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Yoga to Relieve Your Asthma: The Definitive Guide

By Lubna Sheikh on 25th May 2019

Can Yoga help help with Asthma?

If you’ve been to a yoga class, you’ve probably been instructed to focus on your breath.

With so much emphasis on inhaling and exhaling, it would seem logical that a regular yoga practice would have benefits for people who have problems with their airways.


For years, researchers have been trying to understand if there are benefits of yoga for asthma.

A recent roundup of these studies shows promising evidence that the practice might bring some relief.

Do you believe yoga is all huffing and puffing while you struggle to perform uncomfortable postures?

Think again!

Yoga is a blend of breathing techniques and postures that work together to heal your body from within and strengthen it from the outside.

Sure you’ve heard of the downward dog, and you’ve even considered a hot yoga class to rev up the calorie burn.

But, as an asthma sufferer, you might’ve never considered partaking in a yoga class to help you relieve the symptoms you suffer from.

Good news is you can, and you’ll notice a great deal of difference in the way you breathe when you start taking yoga as an allergy relief treatment option seriously.

Yoga is so beneficial for people with asthma that’s it’s also recommended by NHS England.

Many asthma sufferers find it particularly difficult to partake in different exercises, given their difficulties in breathing.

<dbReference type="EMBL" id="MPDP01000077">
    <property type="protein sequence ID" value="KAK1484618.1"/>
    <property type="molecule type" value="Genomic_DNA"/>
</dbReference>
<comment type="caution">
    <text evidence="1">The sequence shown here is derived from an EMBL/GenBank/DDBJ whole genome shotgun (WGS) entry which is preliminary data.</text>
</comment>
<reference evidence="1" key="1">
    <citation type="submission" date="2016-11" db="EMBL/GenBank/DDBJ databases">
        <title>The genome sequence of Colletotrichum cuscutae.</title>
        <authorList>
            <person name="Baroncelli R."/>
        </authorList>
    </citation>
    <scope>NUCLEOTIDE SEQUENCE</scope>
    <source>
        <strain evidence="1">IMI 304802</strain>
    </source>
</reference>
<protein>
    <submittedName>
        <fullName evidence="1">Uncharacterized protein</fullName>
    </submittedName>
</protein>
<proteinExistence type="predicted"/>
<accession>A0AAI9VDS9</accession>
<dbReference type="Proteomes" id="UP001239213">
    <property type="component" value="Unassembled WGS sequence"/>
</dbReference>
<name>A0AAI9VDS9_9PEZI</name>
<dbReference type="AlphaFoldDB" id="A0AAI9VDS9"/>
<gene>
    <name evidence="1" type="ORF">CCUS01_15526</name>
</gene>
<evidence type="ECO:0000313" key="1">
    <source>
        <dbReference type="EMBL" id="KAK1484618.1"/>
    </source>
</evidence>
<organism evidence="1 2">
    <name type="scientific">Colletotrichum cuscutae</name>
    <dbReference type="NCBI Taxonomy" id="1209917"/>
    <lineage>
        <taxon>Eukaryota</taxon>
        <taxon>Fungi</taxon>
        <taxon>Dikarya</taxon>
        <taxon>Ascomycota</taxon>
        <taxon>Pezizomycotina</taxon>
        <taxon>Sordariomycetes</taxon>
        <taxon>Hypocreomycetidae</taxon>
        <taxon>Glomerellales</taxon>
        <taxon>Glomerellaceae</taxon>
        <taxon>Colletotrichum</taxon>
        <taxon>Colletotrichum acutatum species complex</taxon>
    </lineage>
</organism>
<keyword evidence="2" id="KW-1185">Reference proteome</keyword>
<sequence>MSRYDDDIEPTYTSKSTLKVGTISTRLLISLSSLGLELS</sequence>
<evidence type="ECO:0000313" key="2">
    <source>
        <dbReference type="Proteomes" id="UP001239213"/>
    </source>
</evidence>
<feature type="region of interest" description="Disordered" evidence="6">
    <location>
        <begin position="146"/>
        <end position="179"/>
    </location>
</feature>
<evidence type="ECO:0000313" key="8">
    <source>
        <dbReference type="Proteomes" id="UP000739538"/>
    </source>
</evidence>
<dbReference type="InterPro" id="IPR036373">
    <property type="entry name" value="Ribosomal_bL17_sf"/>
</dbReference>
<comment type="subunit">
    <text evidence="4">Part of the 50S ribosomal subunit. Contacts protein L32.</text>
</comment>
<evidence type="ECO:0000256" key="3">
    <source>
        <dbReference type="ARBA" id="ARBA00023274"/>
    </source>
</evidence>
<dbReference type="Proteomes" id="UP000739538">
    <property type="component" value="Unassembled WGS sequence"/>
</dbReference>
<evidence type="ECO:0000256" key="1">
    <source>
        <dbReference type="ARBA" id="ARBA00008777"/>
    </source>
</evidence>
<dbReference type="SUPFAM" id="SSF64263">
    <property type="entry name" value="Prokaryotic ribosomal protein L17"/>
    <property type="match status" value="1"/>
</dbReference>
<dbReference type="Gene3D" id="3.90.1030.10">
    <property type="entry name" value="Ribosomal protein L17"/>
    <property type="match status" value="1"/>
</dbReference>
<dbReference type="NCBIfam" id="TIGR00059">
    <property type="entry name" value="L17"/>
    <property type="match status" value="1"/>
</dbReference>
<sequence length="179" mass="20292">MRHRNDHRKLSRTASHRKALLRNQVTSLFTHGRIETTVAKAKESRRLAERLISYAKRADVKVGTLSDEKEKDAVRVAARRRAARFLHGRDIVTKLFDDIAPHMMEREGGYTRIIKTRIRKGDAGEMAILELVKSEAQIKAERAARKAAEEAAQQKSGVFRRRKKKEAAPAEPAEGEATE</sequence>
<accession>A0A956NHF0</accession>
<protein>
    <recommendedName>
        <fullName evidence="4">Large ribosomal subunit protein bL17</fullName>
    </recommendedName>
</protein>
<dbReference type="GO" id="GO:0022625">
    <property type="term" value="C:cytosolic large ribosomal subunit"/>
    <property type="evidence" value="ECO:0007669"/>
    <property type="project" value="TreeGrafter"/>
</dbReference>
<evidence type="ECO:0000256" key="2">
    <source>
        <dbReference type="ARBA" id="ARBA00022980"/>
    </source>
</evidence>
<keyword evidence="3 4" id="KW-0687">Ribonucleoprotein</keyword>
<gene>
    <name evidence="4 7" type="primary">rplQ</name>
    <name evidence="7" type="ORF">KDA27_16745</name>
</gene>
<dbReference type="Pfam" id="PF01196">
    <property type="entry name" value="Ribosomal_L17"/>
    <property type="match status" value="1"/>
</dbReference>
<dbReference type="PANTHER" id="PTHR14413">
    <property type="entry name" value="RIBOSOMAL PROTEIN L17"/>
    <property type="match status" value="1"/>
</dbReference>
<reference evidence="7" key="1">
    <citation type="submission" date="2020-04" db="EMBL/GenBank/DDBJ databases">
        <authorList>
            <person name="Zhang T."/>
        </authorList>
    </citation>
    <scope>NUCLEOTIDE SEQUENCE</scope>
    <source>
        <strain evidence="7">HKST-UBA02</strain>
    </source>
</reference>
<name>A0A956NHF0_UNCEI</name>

Therefore, yoga is a perfect way to increase cardiovascular strength, move, and notice an immediate difference in the way you’re breathing, in no time at all.

The slower pace movements, and stress-relief benefits alone, should be enough to sell you on the idea.

Why Yoga for Asthma?

When you think of yoga, one of the first things that come to mind is relaxation and breathing techniques. So, the two should go hand-in-hand, right?

Treating respiratory disease is possible by training your body how to breathe properly and how to focus on deep breathing techniques. With yoga, you’ll get the physical benefits of movement without the intensity.

Is There a Right (and Wrong) Way to Do Yoga?

The short answer is no. However, when it comes to targeting yoga as a treatment mechanism for asthma, the answer is yes.

There are certain positions you’re going to want to focus on, which will target the asthma side effects you suffer from.

Therefore, it’s important to understand how the different forms and poses work, how they’re beneficial, and which ones are going to target the exact forms of relief you seek, as an asthma sufferer.

So, which techniques or poses are the best for you to do when treating your asthmatic condition? Consider a few of these.

1. Sukhasana (Easy Pose)



This pose is often referred to as the “easy” pose. In a seated position you’re going to focus on meditation and deep breathing as a treatment mechanism for your asthma.

This seated position, with your feet crossed in front of you, is a beginner pose in Visayan yoga.

You’re focusing on deep breathing techniques which are intended to help improve asthma and lung functions.

When performing the pose, you should sit in the position for as long as possible, without feeling cramped or pain. This pose focuses on deep breathing and focal breathing to control stress levels.